Philosophical Issues 30 (1):132-147 (2020)
AbstractMany philosophers take experience to be an essential aspect of perceptual justification. I argue against a specific variety of such an experientialist view, namely, the Looks View of perceptual justification, according to which our visual beliefs are mediately justified by beliefs about the way things look. I describe three types of cases that put pressure on the idea that perceptual justification is always related to looks-related reasons: unsophisticated cognizers, multimodal identification, and amodal completion. I then provide a tentative diagnosis of what goes wrong in the Looks View: it ascribes a specific epistemic role to beliefs about looks that is actually fulfilled by subpersonal perceptual processes.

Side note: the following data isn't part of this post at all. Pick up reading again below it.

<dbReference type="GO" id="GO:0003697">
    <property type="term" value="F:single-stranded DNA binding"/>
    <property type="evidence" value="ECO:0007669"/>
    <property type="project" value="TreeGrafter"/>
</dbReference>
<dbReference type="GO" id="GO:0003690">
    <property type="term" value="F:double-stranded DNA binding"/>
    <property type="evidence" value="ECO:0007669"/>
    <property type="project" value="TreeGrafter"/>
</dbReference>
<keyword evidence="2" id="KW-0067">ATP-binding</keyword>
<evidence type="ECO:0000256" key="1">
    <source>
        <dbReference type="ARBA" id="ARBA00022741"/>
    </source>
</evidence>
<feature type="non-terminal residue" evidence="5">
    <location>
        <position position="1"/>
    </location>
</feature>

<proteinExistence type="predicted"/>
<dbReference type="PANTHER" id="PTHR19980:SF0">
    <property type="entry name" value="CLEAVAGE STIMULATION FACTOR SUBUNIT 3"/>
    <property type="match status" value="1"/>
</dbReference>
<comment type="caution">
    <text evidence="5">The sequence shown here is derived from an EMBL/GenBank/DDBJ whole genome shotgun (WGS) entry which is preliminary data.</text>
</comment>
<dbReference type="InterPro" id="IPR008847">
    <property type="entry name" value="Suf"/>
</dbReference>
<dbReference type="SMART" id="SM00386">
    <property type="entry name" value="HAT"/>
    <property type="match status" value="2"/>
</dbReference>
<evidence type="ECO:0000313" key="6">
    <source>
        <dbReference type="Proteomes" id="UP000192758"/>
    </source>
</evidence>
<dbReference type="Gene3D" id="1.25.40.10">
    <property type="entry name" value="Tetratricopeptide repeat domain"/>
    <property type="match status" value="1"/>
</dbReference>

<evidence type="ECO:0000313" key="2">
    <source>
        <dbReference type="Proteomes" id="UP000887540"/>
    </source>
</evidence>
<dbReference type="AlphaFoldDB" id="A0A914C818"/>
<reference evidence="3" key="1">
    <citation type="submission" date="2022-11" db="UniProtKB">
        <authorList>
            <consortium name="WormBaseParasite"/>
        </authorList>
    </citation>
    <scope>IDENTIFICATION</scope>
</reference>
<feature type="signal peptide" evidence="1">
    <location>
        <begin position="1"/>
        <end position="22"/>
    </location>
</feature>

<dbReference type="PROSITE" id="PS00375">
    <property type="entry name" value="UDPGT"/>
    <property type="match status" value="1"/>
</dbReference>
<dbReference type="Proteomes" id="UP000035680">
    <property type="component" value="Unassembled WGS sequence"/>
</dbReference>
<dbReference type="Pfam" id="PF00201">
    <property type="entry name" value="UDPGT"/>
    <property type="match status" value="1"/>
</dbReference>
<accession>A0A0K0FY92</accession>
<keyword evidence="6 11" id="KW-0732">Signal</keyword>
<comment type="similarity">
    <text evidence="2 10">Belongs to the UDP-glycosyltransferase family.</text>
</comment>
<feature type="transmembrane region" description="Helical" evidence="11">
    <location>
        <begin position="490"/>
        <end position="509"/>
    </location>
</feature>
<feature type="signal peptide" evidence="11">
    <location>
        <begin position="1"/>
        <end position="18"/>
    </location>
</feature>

Archival historyArchival date: 2022-04-28
View all versions
Added to PP
Historical graph of downloads since first upload
This graph includes both downloads from PhilArchive and clicks on external links on PhilPapers.How can I increase my downloads?